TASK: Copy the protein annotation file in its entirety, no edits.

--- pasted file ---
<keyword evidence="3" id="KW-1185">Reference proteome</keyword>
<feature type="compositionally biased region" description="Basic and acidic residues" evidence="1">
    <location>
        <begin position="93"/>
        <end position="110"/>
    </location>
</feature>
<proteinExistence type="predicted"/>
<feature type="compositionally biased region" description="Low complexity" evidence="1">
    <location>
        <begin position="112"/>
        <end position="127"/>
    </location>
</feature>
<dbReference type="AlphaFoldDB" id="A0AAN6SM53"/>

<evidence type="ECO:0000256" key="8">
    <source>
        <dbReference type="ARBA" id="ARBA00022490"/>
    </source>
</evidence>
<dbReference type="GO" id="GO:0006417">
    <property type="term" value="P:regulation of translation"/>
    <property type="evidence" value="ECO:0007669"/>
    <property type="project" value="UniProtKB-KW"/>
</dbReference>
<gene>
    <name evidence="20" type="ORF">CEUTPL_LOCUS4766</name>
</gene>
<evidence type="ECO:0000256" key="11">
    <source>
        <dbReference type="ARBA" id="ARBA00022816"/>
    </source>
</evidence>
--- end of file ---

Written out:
<keyword evidence="3" id="KW-1185">Reference proteome</keyword>
<feature type="compositionally biased region" description="Basic and acidic residues" evidence="1">
    <location>
        <begin position="93"/>
        <end position="110"/>
    </location>
</feature>
<proteinExistence type="predicted"/>
<feature type="compositionally biased region" description="Low complexity" evidence="1">
    <location>
        <begin position="112"/>
        <end position="127"/>
    </location>
</feature>
<dbReference type="AlphaFoldDB" id="A0AAN6SM53"/>

<evidence type="ECO:0000256" key="8">
    <source>
        <dbReference type="ARBA" id="ARBA00022490"/>
    </source>
</evidence>
<dbReference type="GO" id="GO:0006417">
    <property type="term" value="P:regulation of translation"/>
    <property type="evidence" value="ECO:0007669"/>
    <property type="project" value="UniProtKB-KW"/>
</dbReference>
<gene>
    <name evidence="20" type="ORF">CEUTPL_LOCUS4766</name>
</gene>
<evidence type="ECO:0000256" key="11">
    <source>
        <dbReference type="ARBA" id="ARBA00022816"/>
    </source>
</evidence>